No one wants to get that dreaded call from a debt collector. However, you can not ignore them. Debt collectors will only continue contacting you, even more so if you actively avoid them and don’t communicate. Even if you don’t believe the debt is correct, you must communicate and go through the proper channels to stop collectors from calling you.

So, if you start getting calls from debt collectors on debts you don’t owe, here is what you must do. 

Collect Validation Information 

Fortunately, debt collectors are legally required to provide you with certain information about the debt, also called validation information. This information can help you properly assess the debt and determine your next steps. 

Validation information can include: 

  • The amount owed
  • The creditor’s name
  • The option to dispute the debt, but you must do it within 30 days, or else it will be assumed valid.
  • Verification of the debt if you dispute it within 30 days
  • The option to request the original creditor’s name and address within 30 days

What to Do if it’s Not Your Debt

Once you obtain the verification information and conclude that it is not your debt, you must get to work immediately. Your first step is to dispute the debt altogether within 30 days of getting the notice. Once you have disputed the debt, the debt collectors can not contact you any further. 

If you believe that the debt was put on your record illegally, for example, through identity theft, you must take further action to report the fraud to the Federal Trade Commission and start the process of analyzing your accounts, credit report, and finances to see if there are any inconsistencies elsewhere. This can help prevent and stop further identity theft issues.

What to Do if You’ve Already Paid the Debt

If you obtain the verification information and are able to see that the debt being reported is past debt that you have already paid off or released from your record, you can take steps to stop the collectors. Firstly, ensure that the collectors calling you are who they say you are and not part of a scam to collect your information illegally. You can be sure they are who they say they are if they have the proper validation information.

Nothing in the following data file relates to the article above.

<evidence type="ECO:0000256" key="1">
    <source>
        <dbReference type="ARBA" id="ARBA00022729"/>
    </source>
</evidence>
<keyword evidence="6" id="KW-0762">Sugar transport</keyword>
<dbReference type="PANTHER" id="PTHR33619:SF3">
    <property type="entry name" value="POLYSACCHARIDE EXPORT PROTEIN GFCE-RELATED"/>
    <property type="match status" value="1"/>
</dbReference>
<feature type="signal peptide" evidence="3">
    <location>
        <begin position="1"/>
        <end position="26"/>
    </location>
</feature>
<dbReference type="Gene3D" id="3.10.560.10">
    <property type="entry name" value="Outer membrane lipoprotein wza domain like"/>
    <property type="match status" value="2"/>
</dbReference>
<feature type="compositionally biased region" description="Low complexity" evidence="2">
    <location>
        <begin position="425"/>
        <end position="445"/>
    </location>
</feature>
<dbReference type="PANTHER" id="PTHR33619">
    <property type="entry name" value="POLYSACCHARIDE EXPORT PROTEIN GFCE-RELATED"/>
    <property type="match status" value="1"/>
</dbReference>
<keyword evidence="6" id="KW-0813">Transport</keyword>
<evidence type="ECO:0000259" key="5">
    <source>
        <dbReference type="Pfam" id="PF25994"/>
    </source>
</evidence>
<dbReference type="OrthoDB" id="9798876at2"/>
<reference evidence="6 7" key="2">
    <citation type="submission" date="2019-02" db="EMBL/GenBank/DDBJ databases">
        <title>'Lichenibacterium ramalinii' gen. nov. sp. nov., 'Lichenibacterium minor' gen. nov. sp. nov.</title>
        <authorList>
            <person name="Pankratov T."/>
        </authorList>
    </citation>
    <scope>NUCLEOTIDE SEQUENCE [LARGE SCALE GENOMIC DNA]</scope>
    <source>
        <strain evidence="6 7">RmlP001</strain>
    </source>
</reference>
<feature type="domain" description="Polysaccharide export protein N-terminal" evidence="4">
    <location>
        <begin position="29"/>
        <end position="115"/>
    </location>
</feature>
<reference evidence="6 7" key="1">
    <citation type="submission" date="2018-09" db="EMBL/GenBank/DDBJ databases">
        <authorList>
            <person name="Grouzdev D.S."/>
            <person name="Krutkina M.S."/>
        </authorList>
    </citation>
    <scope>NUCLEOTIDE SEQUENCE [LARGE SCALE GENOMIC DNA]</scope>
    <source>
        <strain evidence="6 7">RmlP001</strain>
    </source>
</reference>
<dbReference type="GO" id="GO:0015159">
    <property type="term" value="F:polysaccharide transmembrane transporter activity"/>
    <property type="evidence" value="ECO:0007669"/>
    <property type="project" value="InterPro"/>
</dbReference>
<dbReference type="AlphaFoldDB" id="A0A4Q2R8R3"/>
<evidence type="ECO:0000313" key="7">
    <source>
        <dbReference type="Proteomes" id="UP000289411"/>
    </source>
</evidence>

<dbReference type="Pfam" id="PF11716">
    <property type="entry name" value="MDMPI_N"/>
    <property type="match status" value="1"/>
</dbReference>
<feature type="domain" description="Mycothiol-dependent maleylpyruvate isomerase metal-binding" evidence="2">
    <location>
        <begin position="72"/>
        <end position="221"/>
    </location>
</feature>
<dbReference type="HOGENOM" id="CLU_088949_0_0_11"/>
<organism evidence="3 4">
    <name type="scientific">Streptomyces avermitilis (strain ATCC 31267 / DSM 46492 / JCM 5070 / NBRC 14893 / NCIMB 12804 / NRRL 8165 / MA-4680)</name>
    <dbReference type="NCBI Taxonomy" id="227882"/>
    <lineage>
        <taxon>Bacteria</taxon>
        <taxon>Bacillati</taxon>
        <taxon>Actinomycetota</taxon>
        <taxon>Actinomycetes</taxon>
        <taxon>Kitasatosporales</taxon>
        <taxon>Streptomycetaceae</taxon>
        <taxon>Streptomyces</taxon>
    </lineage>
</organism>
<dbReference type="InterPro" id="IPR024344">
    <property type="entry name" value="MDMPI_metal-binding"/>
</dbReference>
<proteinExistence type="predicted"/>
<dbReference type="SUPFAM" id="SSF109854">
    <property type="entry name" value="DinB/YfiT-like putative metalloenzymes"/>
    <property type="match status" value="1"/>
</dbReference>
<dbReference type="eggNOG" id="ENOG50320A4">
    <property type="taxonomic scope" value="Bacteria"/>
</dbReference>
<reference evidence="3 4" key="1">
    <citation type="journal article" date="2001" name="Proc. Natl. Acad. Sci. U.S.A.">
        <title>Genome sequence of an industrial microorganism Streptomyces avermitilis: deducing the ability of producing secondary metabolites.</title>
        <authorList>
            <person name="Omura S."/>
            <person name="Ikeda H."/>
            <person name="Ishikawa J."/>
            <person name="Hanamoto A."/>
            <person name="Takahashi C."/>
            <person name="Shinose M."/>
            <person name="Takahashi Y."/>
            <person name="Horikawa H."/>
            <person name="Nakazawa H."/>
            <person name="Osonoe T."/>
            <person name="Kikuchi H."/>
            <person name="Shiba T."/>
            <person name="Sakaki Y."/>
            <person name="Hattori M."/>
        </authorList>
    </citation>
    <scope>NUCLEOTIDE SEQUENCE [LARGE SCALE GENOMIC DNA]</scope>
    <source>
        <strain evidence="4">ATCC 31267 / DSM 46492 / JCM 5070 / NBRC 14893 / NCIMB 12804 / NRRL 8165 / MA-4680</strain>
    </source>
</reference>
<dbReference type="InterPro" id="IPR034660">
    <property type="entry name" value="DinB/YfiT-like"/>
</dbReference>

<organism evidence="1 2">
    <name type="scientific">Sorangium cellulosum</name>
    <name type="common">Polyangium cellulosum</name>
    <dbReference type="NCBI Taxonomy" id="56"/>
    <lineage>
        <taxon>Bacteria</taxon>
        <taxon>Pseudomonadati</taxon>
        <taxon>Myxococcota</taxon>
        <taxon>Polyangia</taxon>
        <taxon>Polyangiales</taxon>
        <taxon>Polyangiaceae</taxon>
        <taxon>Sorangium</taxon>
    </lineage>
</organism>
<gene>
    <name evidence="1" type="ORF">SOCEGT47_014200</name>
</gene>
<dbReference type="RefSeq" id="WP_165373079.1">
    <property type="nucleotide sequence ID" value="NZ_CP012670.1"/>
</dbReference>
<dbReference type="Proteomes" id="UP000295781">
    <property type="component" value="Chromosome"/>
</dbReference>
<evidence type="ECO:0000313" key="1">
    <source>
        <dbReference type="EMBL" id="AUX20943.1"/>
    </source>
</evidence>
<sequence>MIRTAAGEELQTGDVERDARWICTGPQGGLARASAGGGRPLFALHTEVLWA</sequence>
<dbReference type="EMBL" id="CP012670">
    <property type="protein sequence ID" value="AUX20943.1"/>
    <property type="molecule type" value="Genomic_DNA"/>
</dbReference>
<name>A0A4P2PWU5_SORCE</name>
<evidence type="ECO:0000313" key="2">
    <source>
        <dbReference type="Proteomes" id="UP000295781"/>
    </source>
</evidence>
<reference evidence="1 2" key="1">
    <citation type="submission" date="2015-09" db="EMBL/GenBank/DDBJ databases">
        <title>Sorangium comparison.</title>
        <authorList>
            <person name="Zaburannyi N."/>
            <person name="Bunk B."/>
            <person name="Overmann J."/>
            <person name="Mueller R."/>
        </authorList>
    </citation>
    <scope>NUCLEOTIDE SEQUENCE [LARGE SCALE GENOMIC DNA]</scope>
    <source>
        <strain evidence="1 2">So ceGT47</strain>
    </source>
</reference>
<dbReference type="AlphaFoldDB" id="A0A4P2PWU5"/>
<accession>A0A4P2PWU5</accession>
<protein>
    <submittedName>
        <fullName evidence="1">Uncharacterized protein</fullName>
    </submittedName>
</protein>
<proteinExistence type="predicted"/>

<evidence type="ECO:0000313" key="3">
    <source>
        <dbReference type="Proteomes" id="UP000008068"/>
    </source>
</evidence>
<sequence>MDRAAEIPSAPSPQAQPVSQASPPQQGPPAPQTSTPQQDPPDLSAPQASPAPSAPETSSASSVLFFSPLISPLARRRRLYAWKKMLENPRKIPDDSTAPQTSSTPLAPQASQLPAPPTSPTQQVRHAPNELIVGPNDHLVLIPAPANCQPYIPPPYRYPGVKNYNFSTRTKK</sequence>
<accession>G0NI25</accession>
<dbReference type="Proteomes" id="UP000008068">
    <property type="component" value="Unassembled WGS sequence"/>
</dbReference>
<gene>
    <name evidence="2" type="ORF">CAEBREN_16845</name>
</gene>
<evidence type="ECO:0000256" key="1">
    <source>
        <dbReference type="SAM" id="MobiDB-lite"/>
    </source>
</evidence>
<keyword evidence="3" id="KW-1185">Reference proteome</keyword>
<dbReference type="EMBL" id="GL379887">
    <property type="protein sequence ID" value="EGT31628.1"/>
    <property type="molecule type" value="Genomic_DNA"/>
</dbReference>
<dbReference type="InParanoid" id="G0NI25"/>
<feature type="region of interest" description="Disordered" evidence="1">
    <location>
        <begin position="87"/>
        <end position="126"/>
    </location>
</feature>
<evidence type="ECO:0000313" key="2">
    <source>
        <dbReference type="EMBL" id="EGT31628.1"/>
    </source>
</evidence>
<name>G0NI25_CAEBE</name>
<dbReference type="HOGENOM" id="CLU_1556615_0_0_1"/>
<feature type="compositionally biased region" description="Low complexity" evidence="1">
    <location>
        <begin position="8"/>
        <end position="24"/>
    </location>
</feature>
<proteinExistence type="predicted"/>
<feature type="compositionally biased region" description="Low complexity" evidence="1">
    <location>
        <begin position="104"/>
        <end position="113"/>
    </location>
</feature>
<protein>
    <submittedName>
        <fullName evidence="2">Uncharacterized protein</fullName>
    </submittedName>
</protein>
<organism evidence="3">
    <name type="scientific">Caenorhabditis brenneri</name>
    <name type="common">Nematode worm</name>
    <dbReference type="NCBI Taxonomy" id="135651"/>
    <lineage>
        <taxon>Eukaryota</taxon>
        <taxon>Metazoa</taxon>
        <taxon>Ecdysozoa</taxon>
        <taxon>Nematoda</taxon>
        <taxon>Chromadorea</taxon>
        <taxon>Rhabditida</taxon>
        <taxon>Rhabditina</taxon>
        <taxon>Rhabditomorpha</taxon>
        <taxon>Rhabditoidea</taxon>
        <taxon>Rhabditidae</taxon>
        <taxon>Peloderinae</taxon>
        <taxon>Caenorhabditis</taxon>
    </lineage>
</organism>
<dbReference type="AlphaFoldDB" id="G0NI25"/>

Then, take the time to explain that the debts have already been paid and send over copies of documents to prove you made the payments. This could be canceled checks, credit card statements, and correspondence on settling the debt. If you don’t have this information on hand, you can always go back to the original collector and ask for documentation saying you’ve paid off the debt. Once you have sent that over to the collectors, communication will cease. 

Keep Records and Collect Evidence 

Throughout this process, it is wise to keep records of any files or documents that debt collectors send you, along with detailed documentation on when they call and what was discussed. These records might never be necessary, but on the off chance you need to speak with an attorney about the debt because it is a larger problem than initially thought, having these records can be helpful. 

Additionally, if you take steps to dispute a debt, hold onto any and all records of that process. Essentially, if you are doing anything that revolves around your debt or the debt of an identity thief, you want to keep careful and detailed records for your sake. 
Debt collectors can call any of us, but picking up the phone is essential. If you have further questions or are dealing with creditors who are not taking your situation seriously, contact the team at Stecklein Robertson Law.